Everybody that's read it likes it" and he intruded it under her nose; "it's a book that I can recommend 'The Pirate's Doom, or the Last of the Buccaneers. I think it's one of the best things that's come out this season." Laura pushed it gently aside her hand and went on and went on filching from "Venetian Life." "I believe I do not want it," she said.

This pastoral and dramatic treatment began with the Venetian and Paduan schools, and extended to the early German schools, which were allied to them in feeling, though contrasted with them in form and execution. The perpetual introduction of St. Joseph, St. Catherine, St. George, St. Francis, or St.

They little thought, who first drove the stakes into the sand, and strewed the ocean reeds for their rest, that their children were to be the princes of that ocean, and their palaces its pride; and yet, in the great natural laws that rule that sorrowful wilderness, let it be remembered what strange preparation had been made for the things which no human imagination could have foretold, and how the whole existence and fortune of the Venetian nation were anticipated or compelled, by the setting of those bars and doors to the rivers and the sea.

Frank Rivington began to sing in a mellow tenor voice little barcarolles and Venetian boat-songs, which were full of a measured rhythmic movement like oar-strokes and the beat of waves.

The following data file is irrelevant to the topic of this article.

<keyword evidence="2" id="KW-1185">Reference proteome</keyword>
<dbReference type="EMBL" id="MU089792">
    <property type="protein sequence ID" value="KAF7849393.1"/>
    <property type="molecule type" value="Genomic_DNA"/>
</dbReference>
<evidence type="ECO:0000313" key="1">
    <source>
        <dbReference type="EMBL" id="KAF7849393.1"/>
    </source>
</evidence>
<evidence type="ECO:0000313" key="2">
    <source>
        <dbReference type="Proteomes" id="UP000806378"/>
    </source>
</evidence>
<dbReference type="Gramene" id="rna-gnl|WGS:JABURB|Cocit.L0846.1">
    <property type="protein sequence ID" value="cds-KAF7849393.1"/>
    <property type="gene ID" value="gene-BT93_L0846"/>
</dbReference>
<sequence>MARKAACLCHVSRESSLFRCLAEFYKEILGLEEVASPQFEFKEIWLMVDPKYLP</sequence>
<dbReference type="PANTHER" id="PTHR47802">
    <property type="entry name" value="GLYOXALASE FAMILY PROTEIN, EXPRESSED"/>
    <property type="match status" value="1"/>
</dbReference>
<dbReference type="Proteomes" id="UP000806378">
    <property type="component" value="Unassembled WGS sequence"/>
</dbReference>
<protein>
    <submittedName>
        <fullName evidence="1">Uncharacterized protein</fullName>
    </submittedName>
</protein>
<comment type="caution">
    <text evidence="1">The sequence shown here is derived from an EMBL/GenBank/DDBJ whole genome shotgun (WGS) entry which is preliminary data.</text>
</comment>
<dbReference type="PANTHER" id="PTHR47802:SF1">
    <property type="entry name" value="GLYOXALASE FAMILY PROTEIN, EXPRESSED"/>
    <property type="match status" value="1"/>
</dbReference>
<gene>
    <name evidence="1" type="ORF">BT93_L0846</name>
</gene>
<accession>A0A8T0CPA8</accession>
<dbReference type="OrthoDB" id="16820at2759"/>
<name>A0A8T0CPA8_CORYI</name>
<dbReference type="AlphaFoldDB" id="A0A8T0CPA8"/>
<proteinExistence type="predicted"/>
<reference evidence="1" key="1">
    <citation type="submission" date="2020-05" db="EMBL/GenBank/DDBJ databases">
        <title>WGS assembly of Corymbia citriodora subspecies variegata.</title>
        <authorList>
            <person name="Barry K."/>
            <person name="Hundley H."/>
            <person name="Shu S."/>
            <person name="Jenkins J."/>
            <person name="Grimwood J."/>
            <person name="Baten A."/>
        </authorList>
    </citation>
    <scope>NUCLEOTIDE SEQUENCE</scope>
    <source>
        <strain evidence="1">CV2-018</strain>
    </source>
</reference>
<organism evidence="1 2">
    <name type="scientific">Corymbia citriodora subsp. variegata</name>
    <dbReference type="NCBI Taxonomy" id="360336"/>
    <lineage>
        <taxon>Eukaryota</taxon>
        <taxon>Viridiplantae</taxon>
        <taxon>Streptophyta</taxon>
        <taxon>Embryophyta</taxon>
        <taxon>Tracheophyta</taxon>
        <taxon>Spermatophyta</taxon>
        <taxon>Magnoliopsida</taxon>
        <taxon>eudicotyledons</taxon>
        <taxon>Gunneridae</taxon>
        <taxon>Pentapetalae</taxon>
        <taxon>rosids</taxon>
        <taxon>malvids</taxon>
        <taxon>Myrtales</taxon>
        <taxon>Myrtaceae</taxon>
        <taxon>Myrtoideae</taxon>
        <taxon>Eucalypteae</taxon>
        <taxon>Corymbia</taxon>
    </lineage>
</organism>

A portrait of Miss Gibson was also at the Salon of 1895, and "Vittoria Colonna" and a "Venetian Girl" were sent to Munich.

He was the author of all the pamphlets that had been written on the subject of mortmain; and as he was an intimate friend of the ambassador's, M. Mocenigo had furnished him with an account of the proceedings of the Venetian Republic against the monks. He might have dispensed with this source of information if he had read the writings of Father Paul Sarpi on the same subject.

He often speaks of his enjoyment of the Venetian octopus, eaten in cold blood, without pepper, salt, or vinegar; and the effect, when I am not there, is awe-stricken. Next morning we took a gondola for the station, and slipped through the gold and opal silence of the dawn on the canals away from Venice.

Rich and green, our mountain capes here join to form a setting for the town, in whose dark walls still darker open a dozen high-arched caves in which the huge Venetian galleys used to lie in wait. High above all, higher and higher yet, up into the firmament, range after range of blue and snow-capped mountains. I was bewildered and amazed, having heard nothing of this great beauty.

The truth is, it was a very uneventful year; and I am the better satisfied with it as an average Venetian year on that account. We sometimes varied the pensive monotony by a short visit to the cities of the mainland; but we always came back to it willingly, and I think we unconsciously abhorred any interruption of it. The days, as they followed each other, were wonderfully alike, in every respect.

Different circumstances seem from this moment to have augured ill for the voyage. Cabot had only a nominal authority, and the association of merchants who had defrayed the expenses of the equipment not accepting him willingly as chief, had found means to oppose all the plans of the Venetian sailor.